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‘Posters of CNRP leaders put at Malaysian, Thai borders posts’

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Photos of CNRP leaders have been placed on the Thai-Cambodian border. Photo supplied

‘Posters of CNRP leaders put at Malaysian, Thai borders posts’

Posters bearing the pictures of eight senior leaders of the Supreme Court-dissolved Cambodia National Rescue Party (CNRP) have been set up at border crossings in Thailand and Malaysia, the president of the Royal Academy of Cambodia said on Wednesday.

Sok Touch said he was crossing the Thai-Malaysian border last week when he saw a poster intended for immigration police featuring the photographs of CNRP “acting president” Sam Rainsy, as well as Mu Sochua, Ho Vann, Ou Chanrith, Men Sothavarin, Long Ry, Tok Vanchan and Eng Chhai Eang.

He said he saw the same poster at the Cambodia-Thailand border when returning to the Kingdom.

According to pictures received by The Post, the words at the bottom of the posters said: “If you find them, arrest them and make a report.”

The Ministry of Foreign Affairs said last week that arrest warrants for Rainsy had been sent to all 10 Asean member countries.

Arrest warrants for the eight were issued in March by hnom Penh Municipal Court Investigating Judge Koy Sao. They were charged with “conspiracy/plotting” and “incitement to commit a felony” for preparing plans for Rainsy’s return, which the government said amounted to organising a coup and was a terrorist act.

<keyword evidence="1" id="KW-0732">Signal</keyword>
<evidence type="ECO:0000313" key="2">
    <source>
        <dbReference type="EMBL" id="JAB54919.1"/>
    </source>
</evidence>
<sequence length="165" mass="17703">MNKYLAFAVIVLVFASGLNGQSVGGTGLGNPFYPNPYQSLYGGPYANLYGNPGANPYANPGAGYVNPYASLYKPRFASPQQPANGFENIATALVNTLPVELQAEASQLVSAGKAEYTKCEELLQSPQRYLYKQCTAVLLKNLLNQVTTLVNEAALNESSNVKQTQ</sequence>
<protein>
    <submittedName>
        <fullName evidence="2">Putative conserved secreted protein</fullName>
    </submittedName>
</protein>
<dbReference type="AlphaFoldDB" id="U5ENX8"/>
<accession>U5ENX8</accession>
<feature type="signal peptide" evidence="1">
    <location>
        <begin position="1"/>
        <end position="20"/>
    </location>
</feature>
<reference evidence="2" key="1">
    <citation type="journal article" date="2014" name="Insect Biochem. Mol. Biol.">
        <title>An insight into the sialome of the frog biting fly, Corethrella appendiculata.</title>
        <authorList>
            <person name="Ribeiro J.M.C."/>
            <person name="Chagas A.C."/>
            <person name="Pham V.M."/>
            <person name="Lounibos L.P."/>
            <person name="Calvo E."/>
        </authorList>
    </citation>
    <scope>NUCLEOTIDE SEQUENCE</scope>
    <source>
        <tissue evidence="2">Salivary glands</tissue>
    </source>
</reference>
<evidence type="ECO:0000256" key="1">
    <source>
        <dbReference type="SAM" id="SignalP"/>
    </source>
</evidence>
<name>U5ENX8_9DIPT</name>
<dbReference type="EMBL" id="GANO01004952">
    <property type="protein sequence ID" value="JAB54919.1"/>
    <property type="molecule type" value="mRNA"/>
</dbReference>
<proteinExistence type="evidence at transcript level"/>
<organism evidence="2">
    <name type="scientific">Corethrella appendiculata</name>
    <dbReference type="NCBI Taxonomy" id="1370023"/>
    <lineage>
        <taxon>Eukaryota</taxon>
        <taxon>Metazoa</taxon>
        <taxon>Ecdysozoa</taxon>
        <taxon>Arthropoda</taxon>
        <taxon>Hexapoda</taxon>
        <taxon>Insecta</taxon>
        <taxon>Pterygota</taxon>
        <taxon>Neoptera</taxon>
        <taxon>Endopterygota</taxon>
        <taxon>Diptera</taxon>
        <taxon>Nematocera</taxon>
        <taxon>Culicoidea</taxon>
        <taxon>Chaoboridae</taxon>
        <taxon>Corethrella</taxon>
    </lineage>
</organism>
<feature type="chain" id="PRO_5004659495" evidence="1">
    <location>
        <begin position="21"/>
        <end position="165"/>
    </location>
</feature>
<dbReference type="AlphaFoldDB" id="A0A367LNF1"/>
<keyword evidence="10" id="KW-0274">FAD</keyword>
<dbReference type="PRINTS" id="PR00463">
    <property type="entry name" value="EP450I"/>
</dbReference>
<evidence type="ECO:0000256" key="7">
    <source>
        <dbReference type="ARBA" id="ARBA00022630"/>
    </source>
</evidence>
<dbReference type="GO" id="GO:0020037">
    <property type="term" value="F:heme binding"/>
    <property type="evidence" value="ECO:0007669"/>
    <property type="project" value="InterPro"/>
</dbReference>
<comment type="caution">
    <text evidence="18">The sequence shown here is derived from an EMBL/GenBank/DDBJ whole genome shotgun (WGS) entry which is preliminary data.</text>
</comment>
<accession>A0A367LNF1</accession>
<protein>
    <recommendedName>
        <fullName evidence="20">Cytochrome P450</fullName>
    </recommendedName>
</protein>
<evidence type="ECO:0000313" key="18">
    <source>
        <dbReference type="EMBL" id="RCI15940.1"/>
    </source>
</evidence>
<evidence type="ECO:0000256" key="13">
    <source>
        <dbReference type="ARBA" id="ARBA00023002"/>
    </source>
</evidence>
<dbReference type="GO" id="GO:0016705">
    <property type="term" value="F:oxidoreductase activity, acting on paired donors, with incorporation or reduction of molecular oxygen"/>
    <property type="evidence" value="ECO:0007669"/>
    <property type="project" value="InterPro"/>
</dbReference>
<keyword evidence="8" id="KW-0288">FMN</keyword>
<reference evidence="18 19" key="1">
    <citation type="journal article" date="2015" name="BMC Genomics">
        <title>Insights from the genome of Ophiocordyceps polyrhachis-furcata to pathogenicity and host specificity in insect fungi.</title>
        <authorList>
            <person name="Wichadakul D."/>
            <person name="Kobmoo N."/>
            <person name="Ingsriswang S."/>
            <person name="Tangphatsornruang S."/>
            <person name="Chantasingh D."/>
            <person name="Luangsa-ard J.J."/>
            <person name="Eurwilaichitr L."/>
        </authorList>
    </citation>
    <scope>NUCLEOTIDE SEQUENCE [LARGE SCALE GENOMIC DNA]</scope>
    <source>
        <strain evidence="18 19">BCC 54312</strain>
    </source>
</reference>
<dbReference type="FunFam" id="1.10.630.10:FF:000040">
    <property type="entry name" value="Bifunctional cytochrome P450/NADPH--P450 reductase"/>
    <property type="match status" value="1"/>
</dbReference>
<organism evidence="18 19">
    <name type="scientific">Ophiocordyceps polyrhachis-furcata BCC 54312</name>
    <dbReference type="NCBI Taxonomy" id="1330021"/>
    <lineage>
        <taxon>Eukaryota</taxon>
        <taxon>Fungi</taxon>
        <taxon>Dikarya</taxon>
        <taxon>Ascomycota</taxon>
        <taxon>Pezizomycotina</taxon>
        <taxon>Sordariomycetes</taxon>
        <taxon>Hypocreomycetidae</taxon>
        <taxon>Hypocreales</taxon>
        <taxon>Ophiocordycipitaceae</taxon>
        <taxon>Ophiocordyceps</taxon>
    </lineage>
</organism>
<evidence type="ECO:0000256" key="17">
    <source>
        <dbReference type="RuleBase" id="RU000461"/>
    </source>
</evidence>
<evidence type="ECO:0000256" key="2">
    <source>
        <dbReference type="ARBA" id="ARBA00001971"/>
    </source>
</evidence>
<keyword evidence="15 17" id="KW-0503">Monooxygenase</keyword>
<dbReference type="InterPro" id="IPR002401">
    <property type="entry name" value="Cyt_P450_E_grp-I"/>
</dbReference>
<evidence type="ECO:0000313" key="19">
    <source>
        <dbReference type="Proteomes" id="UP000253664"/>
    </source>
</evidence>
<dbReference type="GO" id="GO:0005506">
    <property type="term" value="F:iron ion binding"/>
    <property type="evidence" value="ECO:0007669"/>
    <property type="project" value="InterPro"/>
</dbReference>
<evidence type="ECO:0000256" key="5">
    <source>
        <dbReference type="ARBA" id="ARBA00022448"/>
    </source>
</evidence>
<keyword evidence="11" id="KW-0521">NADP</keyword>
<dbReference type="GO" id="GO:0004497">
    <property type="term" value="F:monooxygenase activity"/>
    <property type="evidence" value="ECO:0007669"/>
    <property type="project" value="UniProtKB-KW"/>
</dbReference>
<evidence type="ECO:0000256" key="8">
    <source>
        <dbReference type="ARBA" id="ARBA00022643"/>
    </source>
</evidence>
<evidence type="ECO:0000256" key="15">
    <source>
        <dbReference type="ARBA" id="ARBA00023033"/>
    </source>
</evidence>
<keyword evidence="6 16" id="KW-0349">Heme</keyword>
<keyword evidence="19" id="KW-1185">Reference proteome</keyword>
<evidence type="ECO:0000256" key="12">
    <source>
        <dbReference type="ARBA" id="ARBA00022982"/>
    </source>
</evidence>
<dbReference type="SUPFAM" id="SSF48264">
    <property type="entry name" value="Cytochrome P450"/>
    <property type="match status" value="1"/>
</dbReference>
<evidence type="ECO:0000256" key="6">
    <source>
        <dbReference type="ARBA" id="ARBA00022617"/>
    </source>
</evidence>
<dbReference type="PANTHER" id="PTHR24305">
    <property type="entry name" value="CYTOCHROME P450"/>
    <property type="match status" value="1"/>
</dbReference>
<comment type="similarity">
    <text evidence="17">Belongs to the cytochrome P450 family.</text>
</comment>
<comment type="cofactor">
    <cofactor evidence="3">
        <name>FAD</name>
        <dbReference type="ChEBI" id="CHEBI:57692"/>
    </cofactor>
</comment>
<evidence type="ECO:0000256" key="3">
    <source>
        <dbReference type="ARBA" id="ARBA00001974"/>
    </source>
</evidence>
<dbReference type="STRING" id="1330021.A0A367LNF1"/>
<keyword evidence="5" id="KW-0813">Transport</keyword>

Touch held a press conference on Wednesday at the Royal Academy of Cambodia to make clear to the public, especially supporters of the CNRP and Rainsy, that involvement in their return would only lead to legal action and prison.

He said Rainsy could not return because he had made enemies of King Norodom Sihamoni, Prime Minister Hun Sen, Minister of Interior Sar Kheng and the Royal Cambodian Armed Forces.

“If Rainsy returns, which amounts to a coup, it will be another thing awaiting him after plotting a coup against the Constitution, a revolution, a colour revolution using ‘people power’ and a terrorist act,” Touch said.

He said he believed that none of the 10 Asean member countries would allow Rainsy to enter Cambodia.

He said supporters of the CNRP and Rainsy should understand the legal and political ramifications and refrain from supporting their actions.

CNRP vice-president Sochua maintained that their plans to return remained unchanged.

Meanwhile, Sea Mao, the deputy chief of legal counsel at the Council of Ministers, said anyone involved in the CNRP who cooperated with the government by reporting Rainsy’s plans would be pardoned.

“For activists and any member of the public who shows good heart and cooperates with the authorities in revealing the conspiratorial plans of the convict Sam Rainsy and his group, the government will pardon them according to Article 454 of Criminal Code.

“In order to successfully smash that illegally organised group and their plans to stage a coup, it is required to have such cooperation,” Mao said.

National Police spokesperson Chhay Kim Khoeun said while he was unaware of the posters featuring the CNRP leadership, if such banners were placed at border crossings then “it was good”.

Laos, Thailand and Vietnam, he said, are Asean countries that had confirmed their cooperation. As for other member nations, he said there might well be some level of assistance.

“Because some countries are under pressure from a superpower, they may think first about their interests,” Kim Khoeun said.

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